Linguaculture, Volume 7, Number 2, 2016

Issue Editor: Teodora Ghivirigă
 
TABLE OF CONTENTS
 
 
Teodora Ghivirigă
 
Lance Hewson
University of Geneva, Switzerland

Abstract & Keywords

The first part of this paper looks at how creativity has been explored in writings in the field of translation studies. It examines the stages in creative translation and investigates the creative process. The second part of the paper looks at how creativity can be exploited in the translation class by concentrating in particular on the liberating role of intralingual and interlingual paraphrase, while considering the various constraints operating on the selection of the optimal target text.
Keywords: conscious and semi-automatic translation, translation difficulties, intralingual and interlingual paraphrase, translational norms, translator training
 
Adriano Ferraresi
University of Bologna, Italy

Abstract & Keywords

This contribution focuses on didactic applications of intermodal corpora, i.e. corpora featuring interpreted and translated language. It relies on EPTIC, a multiple-translation and intermodal parallel corpus containing EU Parliament plenary speeches in Italian and English. The peculiar nature of EPTIC allows the investigation of a set of translational alternatives which are distinguished by modality- and task-based constraints (written vs. oral, translated vs. interpreted). To exemplify the potential of such corpus evidence, teaching activities focusing on collocations are proposed that encourage students to reflect on the decision-making processes involved in the slower-paced, reflective task of translation, vs. the faster, more automatic one of interpreting. A method is also described that can facilitate the selection of relevant didactic examples.
Keywords: multiple translation corpora, intermodal corpora, collocations, corpus-based teaching materials
 
Sorina Postolea, Teodora Ghivirigă
Alexandru Ioan Cuza University of Iasi, Romania

Abstract & Keywords

The research devoted to special languages as well as the activities carried out in specialized translation classes tend to focus primarily on one-word or multi-word terminological units. However, a very important part in the making of specialist registers and texts is played by specialised collocations, i.e. relatively stable word combinations that do not designate concepts but are nevertheless of frequent use in a given field of activity. This is why helping students acquire competences relative to the identification and processing of collocations should become an important objective in specialised translation classes. An easily accessible and dependable resource that may be successfully used to this purpose is represented by corpora and corpus analysis tools, whose usefulness in translator training has been highlighted by numerous studies. This article proposes a series of practical, task-based activities—developed with the help of a small-size parallel corpus of specialised texts—that aim to raise the translation trainees’ awareness of the collocations present in specialised texts and to provide suggestions about their processing in translation.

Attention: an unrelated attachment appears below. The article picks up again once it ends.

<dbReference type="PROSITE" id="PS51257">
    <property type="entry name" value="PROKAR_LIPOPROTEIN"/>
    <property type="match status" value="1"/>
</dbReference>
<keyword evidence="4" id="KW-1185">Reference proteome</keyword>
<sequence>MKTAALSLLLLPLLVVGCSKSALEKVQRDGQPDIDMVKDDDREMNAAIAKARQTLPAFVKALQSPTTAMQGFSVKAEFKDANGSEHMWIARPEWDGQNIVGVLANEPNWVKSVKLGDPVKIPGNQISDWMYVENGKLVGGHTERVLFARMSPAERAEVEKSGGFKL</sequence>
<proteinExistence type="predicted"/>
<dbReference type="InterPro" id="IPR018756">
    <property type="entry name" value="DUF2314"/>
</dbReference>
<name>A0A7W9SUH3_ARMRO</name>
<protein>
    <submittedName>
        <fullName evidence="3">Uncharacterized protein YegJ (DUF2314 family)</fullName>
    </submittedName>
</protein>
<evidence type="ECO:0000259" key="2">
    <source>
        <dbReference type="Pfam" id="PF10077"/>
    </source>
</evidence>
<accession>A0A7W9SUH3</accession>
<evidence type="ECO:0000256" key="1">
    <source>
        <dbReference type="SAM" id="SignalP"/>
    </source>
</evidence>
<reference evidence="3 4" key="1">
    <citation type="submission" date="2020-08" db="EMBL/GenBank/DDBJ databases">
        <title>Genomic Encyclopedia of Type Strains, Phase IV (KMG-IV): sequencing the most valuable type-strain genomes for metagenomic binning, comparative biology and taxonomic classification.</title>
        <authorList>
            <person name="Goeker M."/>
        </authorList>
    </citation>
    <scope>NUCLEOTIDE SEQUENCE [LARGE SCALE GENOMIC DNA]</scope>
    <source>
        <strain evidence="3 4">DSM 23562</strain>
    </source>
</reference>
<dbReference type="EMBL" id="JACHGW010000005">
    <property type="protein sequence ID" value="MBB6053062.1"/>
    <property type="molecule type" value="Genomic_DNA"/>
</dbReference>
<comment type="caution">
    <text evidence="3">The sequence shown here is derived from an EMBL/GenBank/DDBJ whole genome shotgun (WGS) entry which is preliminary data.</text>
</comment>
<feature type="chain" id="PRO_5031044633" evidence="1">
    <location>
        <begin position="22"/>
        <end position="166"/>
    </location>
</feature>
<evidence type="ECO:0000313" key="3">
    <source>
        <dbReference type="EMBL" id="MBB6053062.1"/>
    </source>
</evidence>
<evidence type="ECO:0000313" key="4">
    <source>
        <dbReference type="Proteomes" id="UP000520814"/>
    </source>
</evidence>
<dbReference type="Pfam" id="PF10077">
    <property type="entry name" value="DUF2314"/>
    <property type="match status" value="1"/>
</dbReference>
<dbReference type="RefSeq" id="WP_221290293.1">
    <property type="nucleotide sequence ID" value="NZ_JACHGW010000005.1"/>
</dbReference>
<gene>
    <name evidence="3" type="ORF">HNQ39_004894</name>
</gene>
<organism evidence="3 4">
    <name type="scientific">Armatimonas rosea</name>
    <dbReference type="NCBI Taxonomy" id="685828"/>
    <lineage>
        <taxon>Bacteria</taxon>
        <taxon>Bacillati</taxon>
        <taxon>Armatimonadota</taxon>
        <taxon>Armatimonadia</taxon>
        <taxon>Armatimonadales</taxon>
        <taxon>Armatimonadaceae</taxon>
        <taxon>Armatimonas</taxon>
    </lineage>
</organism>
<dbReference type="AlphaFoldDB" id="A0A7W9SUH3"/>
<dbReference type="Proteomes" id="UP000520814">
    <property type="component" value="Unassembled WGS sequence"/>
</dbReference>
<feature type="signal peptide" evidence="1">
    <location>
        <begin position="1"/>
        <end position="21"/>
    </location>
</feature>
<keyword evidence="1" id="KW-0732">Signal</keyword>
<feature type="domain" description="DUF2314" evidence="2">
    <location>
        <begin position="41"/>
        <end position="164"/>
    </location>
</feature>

Keywords: collocation, phraseology, specialised translation, translator training, parallel corpora, classroom activities for translators, translation pedagogy
 
Sigita Rackevičienė, Giedrė Valūnaitė Oleškevičienė, Gabrielė Galkutė
Mykolas Romeris University, Vilnius, Lithuania

Abstract & Keywords

Prompted by globalization and the importance of international communication in the legal sphere, legal language acquires an increasing importance. Contract law draws special attention in the EU and worldwide, and raises a demand for harmonization of the legal terminology of different languages and legal systems. Contracts in Anglo-Saxon and Lithuanian law have similar basic elements; however, they also contain significant differences which are determined by the regulations of the legal systems in which contracts are formed. The terminology used in the contracts also presents important peculiarities. The article focuses on the terminology of lease and tenancy agreements and provides results of the contrastive semantic analysis, the aim of which is to establish the degree of equivalence of the collected English terms and their Lithuanian counterparts. All investigated English terms have synonyms, which makes the task even more complex, as most of such synonyms have certain semantic differences and may be used interchangeably only in certain contexts. The findings of the research are believed to be valuable to legal translators, as well as compilers of legal dictionaries and databases.
Keywords: legal terminology, legal concepts, lease and tenancy agreements, contrastive analysis, equivalence